Ladbrokes owner GVC hires ex-Weber Shandwick corporate MD for new role

GVC Holdings, the FTSE 100-listed sports-betting and gaming group that owns Ladbrokes and Foxy Bingo, has appointed former Weber Shandwick corporate managing director Tessa Curtis to the new role of head of media relations.

Ladbrokes owner GVC hires ex-Weber Shandwick corporate MD for new role

The former BBC and Daily Telegraph business correspondent (pictured), who has run her own agency, Tessa Curtis Associates, since 2003, will be responsible for all corporate communications for GVC across the UK and international markets.

Curtis, who joins on 1 September, will report to both group corporate affairs director Grainne Hurst and director of investor relations and external communications David Lloyd-Seed.

Curtis left Weber Shandwick at the end of 2002 after the agency disbanded its UK corporate team.

Since then she has represented clients including executive search firm Odgers Berndtson, ecommerce payments provider Afterpay Touch Group (launched in the UK as Clearpay), and global fashion company Benetton Group at her own agency.

Hurst said: “Tessa’s appointment will help GVC to amplify its ambitions, values and unique competitive advantages as the company continues to strengthen and build its core team. She will join both the expanding corporate affairs and investor relations teams at GVC, and will work closely with Jay Dossetter, who has recently been promoted to head of ESG and press office.”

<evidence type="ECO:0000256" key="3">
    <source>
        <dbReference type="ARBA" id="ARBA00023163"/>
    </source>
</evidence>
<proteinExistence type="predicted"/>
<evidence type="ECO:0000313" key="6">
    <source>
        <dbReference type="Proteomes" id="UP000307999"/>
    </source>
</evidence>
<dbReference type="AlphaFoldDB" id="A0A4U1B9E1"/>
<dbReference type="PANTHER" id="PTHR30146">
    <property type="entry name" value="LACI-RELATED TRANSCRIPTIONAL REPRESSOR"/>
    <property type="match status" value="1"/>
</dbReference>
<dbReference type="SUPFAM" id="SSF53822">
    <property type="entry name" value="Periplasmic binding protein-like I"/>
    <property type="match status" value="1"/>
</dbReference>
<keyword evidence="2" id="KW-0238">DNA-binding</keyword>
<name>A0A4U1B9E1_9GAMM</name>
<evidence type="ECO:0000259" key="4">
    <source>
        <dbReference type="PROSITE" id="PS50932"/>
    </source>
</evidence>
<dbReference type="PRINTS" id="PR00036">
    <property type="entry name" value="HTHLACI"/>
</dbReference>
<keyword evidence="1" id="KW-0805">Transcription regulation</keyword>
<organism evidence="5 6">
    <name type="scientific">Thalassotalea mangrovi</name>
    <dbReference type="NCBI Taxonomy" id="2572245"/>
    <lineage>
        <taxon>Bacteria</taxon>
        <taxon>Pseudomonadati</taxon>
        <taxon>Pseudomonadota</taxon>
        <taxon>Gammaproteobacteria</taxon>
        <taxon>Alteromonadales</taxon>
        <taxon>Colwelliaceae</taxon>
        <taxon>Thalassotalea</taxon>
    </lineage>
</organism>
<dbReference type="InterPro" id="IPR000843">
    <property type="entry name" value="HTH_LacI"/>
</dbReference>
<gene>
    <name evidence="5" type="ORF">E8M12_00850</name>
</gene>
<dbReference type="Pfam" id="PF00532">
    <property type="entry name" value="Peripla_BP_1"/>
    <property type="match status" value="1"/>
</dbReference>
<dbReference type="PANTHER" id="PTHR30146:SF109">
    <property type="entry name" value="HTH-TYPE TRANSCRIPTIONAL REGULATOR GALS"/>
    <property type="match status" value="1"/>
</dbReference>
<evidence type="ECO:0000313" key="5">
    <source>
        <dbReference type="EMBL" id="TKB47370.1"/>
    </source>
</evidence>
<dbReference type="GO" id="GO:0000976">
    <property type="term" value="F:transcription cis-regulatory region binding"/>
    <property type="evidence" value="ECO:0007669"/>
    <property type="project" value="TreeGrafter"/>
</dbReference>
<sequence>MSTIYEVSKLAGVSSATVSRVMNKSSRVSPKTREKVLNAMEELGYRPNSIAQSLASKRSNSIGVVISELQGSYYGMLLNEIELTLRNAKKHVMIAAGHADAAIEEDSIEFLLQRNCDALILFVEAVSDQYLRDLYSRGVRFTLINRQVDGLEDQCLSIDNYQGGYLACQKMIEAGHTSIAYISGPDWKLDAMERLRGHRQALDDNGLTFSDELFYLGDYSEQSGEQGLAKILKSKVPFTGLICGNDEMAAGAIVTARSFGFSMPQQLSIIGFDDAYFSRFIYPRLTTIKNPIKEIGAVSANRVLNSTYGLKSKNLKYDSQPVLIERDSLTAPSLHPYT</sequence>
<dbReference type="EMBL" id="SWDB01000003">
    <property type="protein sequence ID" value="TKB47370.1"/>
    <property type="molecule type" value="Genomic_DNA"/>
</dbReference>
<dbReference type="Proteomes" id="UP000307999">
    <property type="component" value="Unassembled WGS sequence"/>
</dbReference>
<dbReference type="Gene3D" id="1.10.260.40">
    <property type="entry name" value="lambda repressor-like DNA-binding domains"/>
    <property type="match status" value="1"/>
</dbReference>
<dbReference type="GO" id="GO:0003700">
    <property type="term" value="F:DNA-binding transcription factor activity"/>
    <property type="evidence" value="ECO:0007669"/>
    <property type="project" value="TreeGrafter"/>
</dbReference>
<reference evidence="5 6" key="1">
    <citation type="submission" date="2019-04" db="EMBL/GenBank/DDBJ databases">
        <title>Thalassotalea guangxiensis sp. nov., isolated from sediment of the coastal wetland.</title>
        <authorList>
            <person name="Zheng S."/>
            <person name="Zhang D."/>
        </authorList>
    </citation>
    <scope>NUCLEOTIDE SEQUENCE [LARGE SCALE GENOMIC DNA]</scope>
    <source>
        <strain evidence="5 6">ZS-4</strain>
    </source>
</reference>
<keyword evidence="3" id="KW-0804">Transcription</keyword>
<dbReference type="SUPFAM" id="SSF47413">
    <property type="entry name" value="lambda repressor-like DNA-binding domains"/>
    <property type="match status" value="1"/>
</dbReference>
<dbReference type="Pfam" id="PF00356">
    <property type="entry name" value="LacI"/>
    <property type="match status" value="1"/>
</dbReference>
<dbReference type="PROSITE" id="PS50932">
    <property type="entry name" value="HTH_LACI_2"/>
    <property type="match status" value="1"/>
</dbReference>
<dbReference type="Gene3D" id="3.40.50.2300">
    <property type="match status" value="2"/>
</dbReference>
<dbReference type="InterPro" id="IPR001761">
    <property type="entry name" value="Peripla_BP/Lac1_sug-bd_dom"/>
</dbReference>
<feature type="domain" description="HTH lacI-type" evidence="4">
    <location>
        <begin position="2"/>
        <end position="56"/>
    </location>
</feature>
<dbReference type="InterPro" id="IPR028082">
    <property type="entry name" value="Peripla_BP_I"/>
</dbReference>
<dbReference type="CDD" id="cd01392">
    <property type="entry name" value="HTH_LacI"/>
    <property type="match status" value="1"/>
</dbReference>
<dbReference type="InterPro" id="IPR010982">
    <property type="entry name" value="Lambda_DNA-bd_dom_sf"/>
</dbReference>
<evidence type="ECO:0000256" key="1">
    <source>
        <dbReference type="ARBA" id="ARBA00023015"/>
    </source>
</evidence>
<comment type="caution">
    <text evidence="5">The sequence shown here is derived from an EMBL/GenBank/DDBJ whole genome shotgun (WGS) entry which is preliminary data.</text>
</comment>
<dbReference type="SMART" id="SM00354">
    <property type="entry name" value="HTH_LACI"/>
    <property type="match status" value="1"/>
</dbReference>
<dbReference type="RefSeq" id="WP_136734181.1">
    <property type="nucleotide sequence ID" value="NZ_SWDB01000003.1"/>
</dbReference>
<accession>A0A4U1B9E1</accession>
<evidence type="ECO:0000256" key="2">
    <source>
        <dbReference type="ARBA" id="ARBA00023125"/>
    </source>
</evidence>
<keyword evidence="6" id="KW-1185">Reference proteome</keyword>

Curtis said: “I am delighted to be coming on board at such an exciting point in GVC’s extraordinary growth, with a new leadership team and a clearly defined set of strategic priorities in place. GVC has a vibrant business at the intersection of international growth in ecommerce, sports and entertainment, and is fully committed to the very highest standards across all its operations. I’m looking forward to joining a business with such a strong future and a great story to tell.”

Earlier this month GVC, which acquired Ladbrokes Coral in 2018, reported flat profit in the first half of the year, despite revenue falling 11 per cent to £1.6bn. It decided not to pay its interim dividend due to the "continuing market uncertainty as a result of COVID-19".

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